November 25, 2020
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Yes. Many lenders are offering guarantor options. If you’re after a high LTV option, your best bet may be a smaller lender such as a building society as mainstream banks currently have some products unavailable.
For example, depending on where you or your parents live, you could get a 95% guarantor backed mortgage for at an initial rate of 3.39% with a building society.
It's a mortgage where a parent or close family member guarantees they pay the mortgage if you can't – either a missed payment or the shortfall during a repossession. This removes some of the risk for the lender, allowing you to get a mortgage if you aren't eligible for a more mainstream deal or want to borrow more than your affordability alone allows.
You'll find they usually have a higher rate of interest than mainstream mortgages.
Every lender is different and each lender could have more than one option for you, but generally guarantor mortgages fall into the following types:
Here, your guarantor will put some cash – normally around 5%-20% of the property price – in a savings account with your lender. They'll still earn a bit of interest on it, but won't be able to withdraw it for a set amount of time, or until you have paid off a certain amount of the mortgage debt.
As you may have guessed, these guarantor mortgages require your parent's property to be used as loan security – and that means, they either need to have paid off their mortgage completely or a substantial part of it.
With these your guarantor doesn’t provide an initial source of security, but instead guarantees contribution to your payments on a monthly basis. It’s likely that they’ll have their affordability assessed as part of your application.
With guarantor mortgages should you run into difficulty and the guarantor needs to step in, they could lose a large sum of money – or even their home if they secured it.
For example, if your home was sold during a repossession for £150,000 but you still owed the lender £175,000, the £25,000 difference could be deducted from your guarantor's savings or property sale.
It's why most people try to remortgage away from a guarantor deal as soon as they can – like when they’ve built up enough equity in their property or have improved their overall affordability.
They can be useful if you'll struggle to get accepted for a more mainstream mortgage, particularly if you have:
It's always worth getting expert advice from a mortgage advisor like Mojo if you're thinking about guarantor options.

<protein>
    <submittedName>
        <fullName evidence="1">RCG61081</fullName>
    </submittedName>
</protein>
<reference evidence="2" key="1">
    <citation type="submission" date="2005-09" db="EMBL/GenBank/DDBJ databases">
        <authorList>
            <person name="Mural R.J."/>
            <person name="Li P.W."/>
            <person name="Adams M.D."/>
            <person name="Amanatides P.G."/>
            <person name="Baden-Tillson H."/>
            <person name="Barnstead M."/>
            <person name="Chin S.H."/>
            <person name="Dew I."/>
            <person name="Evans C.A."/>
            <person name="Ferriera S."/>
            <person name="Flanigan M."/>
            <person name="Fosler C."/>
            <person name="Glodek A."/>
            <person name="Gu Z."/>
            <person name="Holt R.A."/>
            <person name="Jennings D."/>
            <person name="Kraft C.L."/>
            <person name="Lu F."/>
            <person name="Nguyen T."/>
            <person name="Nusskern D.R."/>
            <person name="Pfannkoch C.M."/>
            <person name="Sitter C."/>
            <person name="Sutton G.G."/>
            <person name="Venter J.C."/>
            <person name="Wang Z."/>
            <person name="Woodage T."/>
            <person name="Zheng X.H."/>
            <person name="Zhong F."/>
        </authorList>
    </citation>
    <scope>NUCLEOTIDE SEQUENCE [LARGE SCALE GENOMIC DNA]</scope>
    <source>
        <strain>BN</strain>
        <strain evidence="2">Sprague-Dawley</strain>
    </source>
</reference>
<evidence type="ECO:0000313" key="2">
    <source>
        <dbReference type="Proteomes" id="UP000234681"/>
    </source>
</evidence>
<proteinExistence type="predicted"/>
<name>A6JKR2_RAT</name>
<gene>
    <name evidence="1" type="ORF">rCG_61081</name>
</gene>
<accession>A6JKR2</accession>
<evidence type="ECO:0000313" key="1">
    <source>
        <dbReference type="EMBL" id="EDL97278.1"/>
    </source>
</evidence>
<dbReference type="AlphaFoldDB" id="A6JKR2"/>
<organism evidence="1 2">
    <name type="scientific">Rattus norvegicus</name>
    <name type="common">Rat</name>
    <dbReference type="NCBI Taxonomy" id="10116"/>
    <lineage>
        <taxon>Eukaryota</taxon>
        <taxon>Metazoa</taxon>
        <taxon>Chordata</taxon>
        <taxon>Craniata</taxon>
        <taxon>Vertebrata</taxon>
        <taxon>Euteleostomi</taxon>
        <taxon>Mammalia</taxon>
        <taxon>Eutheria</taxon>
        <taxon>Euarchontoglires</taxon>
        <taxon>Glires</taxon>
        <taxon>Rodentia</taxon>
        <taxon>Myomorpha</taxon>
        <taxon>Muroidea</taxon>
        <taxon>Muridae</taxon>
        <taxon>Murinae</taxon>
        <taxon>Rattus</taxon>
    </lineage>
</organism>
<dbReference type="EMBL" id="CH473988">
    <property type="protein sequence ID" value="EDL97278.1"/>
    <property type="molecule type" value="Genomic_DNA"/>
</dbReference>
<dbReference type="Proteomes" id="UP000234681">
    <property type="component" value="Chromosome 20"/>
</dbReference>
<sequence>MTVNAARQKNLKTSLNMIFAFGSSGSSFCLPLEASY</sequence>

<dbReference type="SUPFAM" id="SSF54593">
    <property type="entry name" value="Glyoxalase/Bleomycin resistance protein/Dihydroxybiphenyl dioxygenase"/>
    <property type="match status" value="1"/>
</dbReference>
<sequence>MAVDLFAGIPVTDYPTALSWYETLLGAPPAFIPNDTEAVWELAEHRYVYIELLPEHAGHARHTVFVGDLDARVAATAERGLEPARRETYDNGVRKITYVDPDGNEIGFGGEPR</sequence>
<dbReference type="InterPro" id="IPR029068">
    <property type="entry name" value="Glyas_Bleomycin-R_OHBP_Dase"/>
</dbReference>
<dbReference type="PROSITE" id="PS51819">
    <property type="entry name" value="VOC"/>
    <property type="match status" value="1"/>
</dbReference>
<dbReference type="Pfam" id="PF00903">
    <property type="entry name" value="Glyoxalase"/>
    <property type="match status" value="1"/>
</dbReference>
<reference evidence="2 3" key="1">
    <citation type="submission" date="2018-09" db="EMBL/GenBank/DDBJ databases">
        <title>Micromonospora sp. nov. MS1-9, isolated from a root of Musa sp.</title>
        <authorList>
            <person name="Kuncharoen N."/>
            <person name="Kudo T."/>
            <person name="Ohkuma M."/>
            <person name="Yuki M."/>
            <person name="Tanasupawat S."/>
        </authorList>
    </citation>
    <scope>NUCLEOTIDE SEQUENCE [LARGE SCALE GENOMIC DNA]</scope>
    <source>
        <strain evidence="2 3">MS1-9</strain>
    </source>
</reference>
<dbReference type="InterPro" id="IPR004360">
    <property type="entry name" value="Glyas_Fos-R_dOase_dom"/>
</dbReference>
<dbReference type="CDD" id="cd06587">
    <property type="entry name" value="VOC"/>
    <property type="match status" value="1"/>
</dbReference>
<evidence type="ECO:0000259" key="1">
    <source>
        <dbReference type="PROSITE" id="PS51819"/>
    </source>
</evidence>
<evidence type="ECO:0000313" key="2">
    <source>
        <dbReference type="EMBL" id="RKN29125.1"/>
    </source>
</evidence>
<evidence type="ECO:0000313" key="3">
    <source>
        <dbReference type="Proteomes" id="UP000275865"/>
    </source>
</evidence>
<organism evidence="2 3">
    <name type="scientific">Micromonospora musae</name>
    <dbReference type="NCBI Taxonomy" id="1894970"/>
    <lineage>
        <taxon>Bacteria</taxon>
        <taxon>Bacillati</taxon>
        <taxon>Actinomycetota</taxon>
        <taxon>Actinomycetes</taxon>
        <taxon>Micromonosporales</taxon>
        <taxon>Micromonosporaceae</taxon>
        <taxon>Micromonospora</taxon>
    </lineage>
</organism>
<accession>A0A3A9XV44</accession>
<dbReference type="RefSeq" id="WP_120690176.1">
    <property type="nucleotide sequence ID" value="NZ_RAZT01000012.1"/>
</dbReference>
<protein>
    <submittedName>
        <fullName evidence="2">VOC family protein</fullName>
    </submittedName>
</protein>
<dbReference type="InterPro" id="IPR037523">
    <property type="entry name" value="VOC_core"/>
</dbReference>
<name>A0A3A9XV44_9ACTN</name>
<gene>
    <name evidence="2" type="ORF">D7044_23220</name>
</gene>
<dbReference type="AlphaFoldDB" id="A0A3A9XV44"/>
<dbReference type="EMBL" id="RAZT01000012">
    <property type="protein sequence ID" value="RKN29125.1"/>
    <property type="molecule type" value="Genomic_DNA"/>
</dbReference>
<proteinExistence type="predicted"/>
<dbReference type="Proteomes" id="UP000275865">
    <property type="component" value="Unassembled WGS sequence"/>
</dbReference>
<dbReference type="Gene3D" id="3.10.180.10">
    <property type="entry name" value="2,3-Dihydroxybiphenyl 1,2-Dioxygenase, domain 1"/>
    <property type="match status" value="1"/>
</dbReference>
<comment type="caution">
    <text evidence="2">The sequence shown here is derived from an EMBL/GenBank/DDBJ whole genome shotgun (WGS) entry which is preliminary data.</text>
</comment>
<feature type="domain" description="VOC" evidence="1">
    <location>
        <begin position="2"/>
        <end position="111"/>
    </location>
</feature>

Yes. Most lenders need your guarantor to be a close family member. Your guarantor will also need to have a good credit history and be able to confirm that they have received legal advice. Of course, your parents will need to be able to provide security in the form of savings, property or guaranteed income support.
Note, with most guarantor mortgages your parents can be retired, as most products don’t require the lender to assess their income, just the security they provide.
However, guarantor mortgages that allow your guarantor to provide monthly support will mean that parental affordability and their income will be assessed.
This changes from lender to lender and you should ask your adviser about each deal you're looking at. You may find that some lenders will require you to get a new guarantor, others allow you to use any proceeds you get from the guarantor’s estate to pay off the mortgage, hopefully negating the need for a new guarantor.
Yes, although they are less common:
These are little known options, but they allow a parent and child to buy a property together. It's different to a guarantor mortgage as both the parent and child will be named on the mortgage and the property deeds.
It's a useful option if you want your parents' income and savings to boost your mortgage changes.
Watch out for Stamp Duty and its national equivalents. As it'll be your parent's second property, they could pay the 3-4% surcharge on the property price, which could run into thousands.
Unlike a joint mortgage, these deals allow both parent and child to be named on (and assessed for) the mortgage, but only you, as the child, will be named on the property deeds. If you can manage to secure one of these deals it means that your parents won't need to pay a Stamp Duty surcharge.
One of the main issues with JBSP mortgages is that many lenders don't accept older parents, preferring you take a guarantor option instead.
Here's a few other articles you may find useful.
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